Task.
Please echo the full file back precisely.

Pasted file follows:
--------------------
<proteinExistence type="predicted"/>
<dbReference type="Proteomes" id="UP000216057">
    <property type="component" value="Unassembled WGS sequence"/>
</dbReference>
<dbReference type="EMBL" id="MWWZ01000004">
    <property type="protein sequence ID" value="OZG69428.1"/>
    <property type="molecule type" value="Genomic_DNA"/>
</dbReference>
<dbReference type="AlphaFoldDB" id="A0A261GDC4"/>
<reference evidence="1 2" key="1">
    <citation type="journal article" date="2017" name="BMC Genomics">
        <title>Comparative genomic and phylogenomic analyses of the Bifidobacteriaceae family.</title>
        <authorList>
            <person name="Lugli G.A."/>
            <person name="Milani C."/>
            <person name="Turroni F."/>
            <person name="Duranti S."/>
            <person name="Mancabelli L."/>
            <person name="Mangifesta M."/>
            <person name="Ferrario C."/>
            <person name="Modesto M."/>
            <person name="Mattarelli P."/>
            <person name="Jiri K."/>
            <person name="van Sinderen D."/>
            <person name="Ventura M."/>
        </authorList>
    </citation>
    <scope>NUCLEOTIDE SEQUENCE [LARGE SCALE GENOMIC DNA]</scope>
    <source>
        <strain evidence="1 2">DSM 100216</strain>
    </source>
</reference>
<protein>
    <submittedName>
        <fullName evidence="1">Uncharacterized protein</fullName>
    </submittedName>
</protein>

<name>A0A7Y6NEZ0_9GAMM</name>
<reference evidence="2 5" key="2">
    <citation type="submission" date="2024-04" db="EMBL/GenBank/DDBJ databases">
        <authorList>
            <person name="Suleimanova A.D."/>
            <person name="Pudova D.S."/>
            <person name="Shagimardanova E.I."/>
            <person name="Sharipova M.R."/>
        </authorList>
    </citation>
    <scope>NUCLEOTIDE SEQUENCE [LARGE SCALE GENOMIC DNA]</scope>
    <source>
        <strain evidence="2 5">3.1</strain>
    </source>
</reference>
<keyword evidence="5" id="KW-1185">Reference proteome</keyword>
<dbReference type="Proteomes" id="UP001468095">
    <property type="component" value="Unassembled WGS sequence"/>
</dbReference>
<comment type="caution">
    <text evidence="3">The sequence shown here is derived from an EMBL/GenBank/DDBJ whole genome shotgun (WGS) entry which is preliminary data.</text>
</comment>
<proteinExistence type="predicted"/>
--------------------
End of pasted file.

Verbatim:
<proteinExistence type="predicted"/>
<dbReference type="Proteomes" id="UP000216057">
    <property type="component" value="Unassembled WGS sequence"/>
</dbReference>
<dbReference type="EMBL" id="MWWZ01000004">
    <property type="protein sequence ID" value="OZG69428.1"/>
    <property type="molecule type" value="Genomic_DNA"/>
</dbReference>
<dbReference type="AlphaFoldDB" id="A0A261GDC4"/>
<reference evidence="1 2" key="1">
    <citation type="journal article" date="2017" name="BMC Genomics">
        <title>Comparative genomic and phylogenomic analyses of the Bifidobacteriaceae family.</title>
        <authorList>
            <person name="Lugli G.A."/>
            <person name="Milani C."/>
            <person name="Turroni F."/>
            <person name="Duranti S."/>
            <person name="Mancabelli L."/>
            <person name="Mangifesta M."/>
            <person name="Ferrario C."/>
            <person name="Modesto M."/>
            <person name="Mattarelli P."/>
            <person name="Jiri K."/>
            <person name="van Sinderen D."/>
            <person name="Ventura M."/>
        </authorList>
    </citation>
    <scope>NUCLEOTIDE SEQUENCE [LARGE SCALE GENOMIC DNA]</scope>
    <source>
        <strain evidence="1 2">DSM 100216</strain>
    </source>
</reference>
<protein>
    <submittedName>
        <fullName evidence="1">Uncharacterized protein</fullName>
    </submittedName>
</protein>

<name>A0A7Y6NEZ0_9GAMM</name>
<reference evidence="2 5" key="2">
    <citation type="submission" date="2024-04" db="EMBL/GenBank/DDBJ databases">
        <authorList>
            <person name="Suleimanova A.D."/>
            <person name="Pudova D.S."/>
            <person name="Shagimardanova E.I."/>
            <person name="Sharipova M.R."/>
        </authorList>
    </citation>
    <scope>NUCLEOTIDE SEQUENCE [LARGE SCALE GENOMIC DNA]</scope>
    <source>
        <strain evidence="2 5">3.1</strain>
    </source>
</reference>
<keyword evidence="5" id="KW-1185">Reference proteome</keyword>
<dbReference type="Proteomes" id="UP001468095">
    <property type="component" value="Unassembled WGS sequence"/>
</dbReference>
<comment type="caution">
    <text evidence="3">The sequence shown here is derived from an EMBL/GenBank/DDBJ whole genome shotgun (WGS) entry which is preliminary data.</text>
</comment>
<proteinExistence type="predicted"/>